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Signs of Chronic Kidney Disease

Do you have signs of Chronic Kidney Disease (CKD)? Without the results of pathology tests, many of us won't know as the signs and symptoms can be quite subtle. Maintaining optimal kidney function is crucial for our longevity, and knowing how to look for signs in your pathology results is crucial.

Two types of Kidney Disease

There are 2 types of kidney disease:

  • Acute Kidney Injury - where there is lack of blood flow to the kidneys from an injury, infection etc, but recovery back to normal function happens within a 3-month period.

  • Chronic Kidney Disease - is progressive, and is associated with high blood pressure, diabetes, immune dysfunction etc. Whilst it can't be reversed, it can be prevented from progressing further with diet and lifestyle improvements.

Signs of Chronic Kidney Disease

The below symptoms may be present for other conditions, not just Chronic Kidney Disease. It's important to be checked by your healthcare practitioner.

  • High blood pressure

  • Change in frequency of urination

  • Changes in appearance of urine (e.g. frothy or foaming)

  • Blood in urine

  • Puffiness in legs, ankles, and around eyes

  • Pain in kidney area

  • Tiredness

  • Loss of appetite

  • Difficulty sleeping

  • Headaches

  • Lack of concentration

  • Itching

  • Shortness of breath

  • Nausea and vomiting

  • Bad breath and a metallic taste in your mouth

  • Muscle cramps

  • Pins and needles in your fingers and toes

Stages of Chronic Kidney Disease

There are progressive stages to kidney disease, and these can be predicted by measuring:

  • Blood Pressure - healthy is now considered <120/80

  • Estimated Glomerular Filtration Rate (eGFR) - estimated as it is based on our blood Creatinine levels (which is a waste product), your age, sex and ethnicity. The higher your Creatinine level in blood, which is a toxic waste product, the lower the amount is filtered out urine, which reflects the decreased kidney function. This is discussed in greater detail below.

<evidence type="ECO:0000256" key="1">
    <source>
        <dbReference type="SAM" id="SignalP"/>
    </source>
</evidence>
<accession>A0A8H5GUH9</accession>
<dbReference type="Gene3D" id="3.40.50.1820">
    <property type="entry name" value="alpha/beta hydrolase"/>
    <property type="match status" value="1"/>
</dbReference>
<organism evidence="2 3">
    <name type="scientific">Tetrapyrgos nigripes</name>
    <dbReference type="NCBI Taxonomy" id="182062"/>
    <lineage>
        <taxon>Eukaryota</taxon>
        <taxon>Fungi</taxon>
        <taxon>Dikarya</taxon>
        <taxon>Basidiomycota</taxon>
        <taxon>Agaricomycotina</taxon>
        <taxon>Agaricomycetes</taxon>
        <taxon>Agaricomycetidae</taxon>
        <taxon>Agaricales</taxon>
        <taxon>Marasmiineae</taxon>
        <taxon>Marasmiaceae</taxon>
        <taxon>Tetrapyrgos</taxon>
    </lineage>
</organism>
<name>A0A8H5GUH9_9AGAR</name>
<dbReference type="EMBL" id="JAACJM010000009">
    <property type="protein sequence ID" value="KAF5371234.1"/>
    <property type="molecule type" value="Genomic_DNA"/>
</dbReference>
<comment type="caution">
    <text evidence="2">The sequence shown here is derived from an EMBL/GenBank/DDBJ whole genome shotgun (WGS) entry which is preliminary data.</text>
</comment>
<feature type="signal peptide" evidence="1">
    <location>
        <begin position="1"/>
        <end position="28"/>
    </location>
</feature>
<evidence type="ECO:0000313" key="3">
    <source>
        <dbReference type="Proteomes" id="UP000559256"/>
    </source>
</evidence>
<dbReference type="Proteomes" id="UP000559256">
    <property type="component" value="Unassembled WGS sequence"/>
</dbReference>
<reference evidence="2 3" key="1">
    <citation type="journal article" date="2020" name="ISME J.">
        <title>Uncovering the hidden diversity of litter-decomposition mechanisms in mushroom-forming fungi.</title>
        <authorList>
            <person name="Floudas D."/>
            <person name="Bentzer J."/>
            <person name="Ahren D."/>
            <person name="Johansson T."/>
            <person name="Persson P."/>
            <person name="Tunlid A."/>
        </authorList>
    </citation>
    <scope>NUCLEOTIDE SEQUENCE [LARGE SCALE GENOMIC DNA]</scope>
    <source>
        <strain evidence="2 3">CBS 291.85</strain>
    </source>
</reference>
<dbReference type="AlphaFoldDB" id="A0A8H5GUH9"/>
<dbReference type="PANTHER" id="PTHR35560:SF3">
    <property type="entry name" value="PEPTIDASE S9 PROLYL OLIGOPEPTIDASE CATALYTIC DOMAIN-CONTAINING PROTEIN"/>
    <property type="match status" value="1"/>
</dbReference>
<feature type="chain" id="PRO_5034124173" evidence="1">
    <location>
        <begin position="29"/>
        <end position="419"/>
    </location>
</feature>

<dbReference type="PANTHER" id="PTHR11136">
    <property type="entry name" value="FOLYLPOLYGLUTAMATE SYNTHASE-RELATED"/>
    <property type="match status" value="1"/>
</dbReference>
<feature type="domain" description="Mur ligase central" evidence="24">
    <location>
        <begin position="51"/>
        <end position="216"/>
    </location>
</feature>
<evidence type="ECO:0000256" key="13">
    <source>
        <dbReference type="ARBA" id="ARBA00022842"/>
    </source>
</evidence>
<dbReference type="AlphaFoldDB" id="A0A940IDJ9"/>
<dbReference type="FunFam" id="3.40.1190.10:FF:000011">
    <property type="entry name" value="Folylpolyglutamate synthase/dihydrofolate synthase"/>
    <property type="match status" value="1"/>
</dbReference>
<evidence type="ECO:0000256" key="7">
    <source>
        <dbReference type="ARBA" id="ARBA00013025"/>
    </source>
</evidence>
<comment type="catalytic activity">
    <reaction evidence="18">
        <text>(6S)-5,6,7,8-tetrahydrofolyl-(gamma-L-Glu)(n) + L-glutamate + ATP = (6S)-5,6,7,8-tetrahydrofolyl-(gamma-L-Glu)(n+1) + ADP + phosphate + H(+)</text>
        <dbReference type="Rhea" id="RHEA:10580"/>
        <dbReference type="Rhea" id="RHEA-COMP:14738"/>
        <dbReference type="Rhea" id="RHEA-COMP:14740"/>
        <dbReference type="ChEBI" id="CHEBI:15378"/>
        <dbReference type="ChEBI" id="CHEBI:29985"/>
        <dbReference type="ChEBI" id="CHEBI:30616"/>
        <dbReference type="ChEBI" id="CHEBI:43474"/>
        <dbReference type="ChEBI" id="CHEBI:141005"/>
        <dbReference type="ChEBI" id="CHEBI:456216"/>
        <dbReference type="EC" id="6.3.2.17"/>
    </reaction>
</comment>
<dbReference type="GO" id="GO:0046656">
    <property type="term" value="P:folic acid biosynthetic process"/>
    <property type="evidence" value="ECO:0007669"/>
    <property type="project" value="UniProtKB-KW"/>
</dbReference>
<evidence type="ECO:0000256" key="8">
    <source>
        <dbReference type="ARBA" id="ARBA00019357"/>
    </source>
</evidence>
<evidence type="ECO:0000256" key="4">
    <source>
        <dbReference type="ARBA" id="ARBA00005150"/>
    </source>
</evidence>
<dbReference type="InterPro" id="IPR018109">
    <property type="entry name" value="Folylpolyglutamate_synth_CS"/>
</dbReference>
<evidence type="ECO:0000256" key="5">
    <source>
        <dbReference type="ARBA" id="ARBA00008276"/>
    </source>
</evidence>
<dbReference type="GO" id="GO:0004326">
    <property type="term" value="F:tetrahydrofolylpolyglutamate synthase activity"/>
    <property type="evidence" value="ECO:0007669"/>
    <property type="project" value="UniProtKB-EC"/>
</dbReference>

• Urinary Albumin:Creatinine Ratio (UAC) - healthy kidneys will prevent the leakage of albumin filtering out of our kidneys, while unhealthy kidneys can be shown with albumin present in our urine, even if our eGFR is normal. This is discussed in greater detail below.

Estimated Glomerular Filtration Rate

The 5 stages of Kidney Dysfunction via the estimated glomerular filtration rate (eGFR) are shown below. Hypertension and Heavy Metal Toxicity have an impact on eGFR, as well as ageing, protein intake and dehydration.

  1. Stage 1: >90

  2. Stage 2: 60-89

  3. Stage 3a: 45-59 - this is the level where Chronic Kidney Disease is defined

  4. Stage 3b: 30-44

  5. Stage 4: 15-29

  6. Stage 5: <15 or on dialysis

Graphic of normal and diseased kidney showing eGFR levels and urinary albumin to creatine ratios (UAC)
Stages of Chronic Kidney Disease by eGFR and UAC

Urinary Albumin to Creatinine Ratio

The collection of a first void urine is used to calculate how much urinary albumin is released, and is often an earlier marker to change before eGFR does.

Urinary Albumin to Creatinine Ratio - normal values are <2.5 for males and <3.5 for females

Graphic showing healthy and damaged kidneys by the amount of albumin excreted
Healthy versus Damaged Kidneys based on Albumin Excretion

Other Pathology Tests to Monitor for Kidney Disease

There are many other indictors of impending Chronic Kidney Disease. Keeping these markers at optimal levels will help prevent Chronic Kidney Disease.

  • Urinalysis by dipstick - the presence of protein or blood may be a sign even before eGFR impacted. Dipsticks are purchasable form chemists for home checks (as shown by graphic below)

  • Anion Gap (which measures metabolic acidosis, and is a measure of Sodium + Potassium - Chloride - Bicarbonate) - optimal is 10-14

  • Serum Urea - optimal is 4-7mmol/L

  • Serum Creatinine - often doesn't change until there is up to 50% loss of eGFR

  • Fasting Insulin - optimal is 3-10 mU/L

  • Fasting glucose - optimal is 4.2-4.8 mmol/L

  • HbA1c - Optimal is up to 5.9%

  • HDL - Optimal is 1-1.6 mmol/L

  • Triglycerides - Optimal is up to 1.5mmol/L

  • ESR (Erythrocyte Sedimentation Rate) - Optimal is 0-7 mm/hr

  • C-Reactive Protein - Optimal is 0-5 mg/L

  • High sensitive CRP (hsCRP) - Optimal is 0-1 mg/L

Full graphic and explanation of urinalysis by urine dipstick
Urinalysis Interpretation from a Dipstick

Dietary and Lifestyle Improvements

While Chronic Kidney Disease cannot be reversed, further progression downwards can be halted with dietary and lifestyle changes like:

  • Give up smoking

  • Eat a diet that focuses on more alkaline generating foods like vegetables and fruits, rather than a lot of acidic producing foods like red meat, sugar, and processed foods. An alkaline diet is called a Potential Renal Acid Load (PRAL Diet and this can be found in my Resources section)

  • Minimise/ eliminate alcohol

  • Improve exercise and daily movement

If you would like to discuss your own personal kidney results and dietary needs, then please don't hesitate to make a booking with me.

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